3 Stocks Not on Wall Street’s Radar

Whether it’s a tiny upstart or an established stalwart, sometimes companies are either ignored by Wall Street or fall out of favor with its analysts. For investors following them closely, though, that provides an opportunity to swoop in before attention turns to them once more…

iRobot (NASDAQ:IRBT)Nordstrom (NYSE:JWN), and American Outdoor Brands (NASDAQ:AOBC) are three stocks currently flying under Wall Street’s radar. Let’s see what our Foolish contributors say about why you might want to dive in here.

A great long-term play

John Bromels (iRobot): Wall Street has given the cold shoulder to Roomba robotic vacuum maker iRobot lately, and the company’s shares have suffered, dropping 19.5% so far this year. However, I’m still bullish on the robot specialist’s prospects in the long term, and I think Wall Street’s indifference could mark an excellent time to scoop up some shares.

The big reason for iRobot’s poor performance in 2019 boils down to one word: tariffs. Although iRobot is growing revenue at a healthy clip and successfully managing costs, CEO Colin Angle cut the company’s guidance anyway. On the Q2 earnings call, he explained why: “[W]e believe that the direct and indirect impacts of the ongoing U.S.-China trade war and the recently implemented 25% tariffs are likely to constrain U.S. market segment growth in the second half of the year.”

The thing is, even the downward revision of the company’s 2019 guidance still calls for double-digit year-over-year revenue growth. True, it’ll be in the 10% to 14% range instead of the 17% to 20% range, but that’s still not bad. And given the massive size of the potential market for iRobot’s robotic vacuums, mops, and lawn mowers, future growth seems likely.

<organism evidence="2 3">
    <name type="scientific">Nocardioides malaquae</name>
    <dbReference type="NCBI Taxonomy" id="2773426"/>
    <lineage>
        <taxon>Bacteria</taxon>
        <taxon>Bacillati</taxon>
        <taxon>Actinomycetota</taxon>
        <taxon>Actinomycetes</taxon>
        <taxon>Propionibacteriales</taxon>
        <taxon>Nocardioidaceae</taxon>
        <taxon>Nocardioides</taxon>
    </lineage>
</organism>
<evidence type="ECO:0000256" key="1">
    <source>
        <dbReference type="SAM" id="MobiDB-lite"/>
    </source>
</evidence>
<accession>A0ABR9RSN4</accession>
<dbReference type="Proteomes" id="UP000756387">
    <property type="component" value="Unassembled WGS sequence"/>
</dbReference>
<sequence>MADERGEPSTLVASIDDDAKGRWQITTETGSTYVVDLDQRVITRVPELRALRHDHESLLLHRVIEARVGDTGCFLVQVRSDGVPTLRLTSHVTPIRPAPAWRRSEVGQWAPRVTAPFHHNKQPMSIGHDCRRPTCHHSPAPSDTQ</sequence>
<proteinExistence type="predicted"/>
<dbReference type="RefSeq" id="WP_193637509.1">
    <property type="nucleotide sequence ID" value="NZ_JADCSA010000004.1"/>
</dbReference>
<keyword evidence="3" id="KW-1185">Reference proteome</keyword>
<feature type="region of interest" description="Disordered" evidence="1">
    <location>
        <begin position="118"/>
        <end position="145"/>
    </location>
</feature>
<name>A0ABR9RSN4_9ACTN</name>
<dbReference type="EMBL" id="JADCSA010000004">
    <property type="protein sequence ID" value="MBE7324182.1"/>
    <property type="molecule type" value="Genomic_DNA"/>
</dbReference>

As long as the tariffs continue to drag on, iRobot’s growth may be stunted, but investors should look further out at the company’s excellent long-term prospects.

An out-of-fashion retailer

Jeremy Bowman (Nordstrom): It’s tough out there for department stores these days. Sears has gone bankrupt, J.C. Penney looks to be on the brinkMacy’s just slashed its profit forecast for the year, and Kohl’s has sold its soul to Amazon.com.

Nordstrom, on the other hand, appears to be getting punished for the struggles of its peers, even though in reality the company is in much better shape than the rest of its sector.

In addition, to its department-store business, Nordstrom has a successful off-price chain, Nordstrom Rack, that competes more closely with TJX‘s T.J. Maxx than with other department stores, and a thriving online business that makes up close to a third of its sales.  Meanwhile, the company is also experimenting with projects such as Nordstrom Local and Trunk Club, the curated styling service that grew out of a 2014 acquisition. And the retailer still has ambitious expansion projects in New York, where it will soon open its flagship women’s store, and in Canada, where it recently opened up six full-line stores and is filling in that market with Rack locations…

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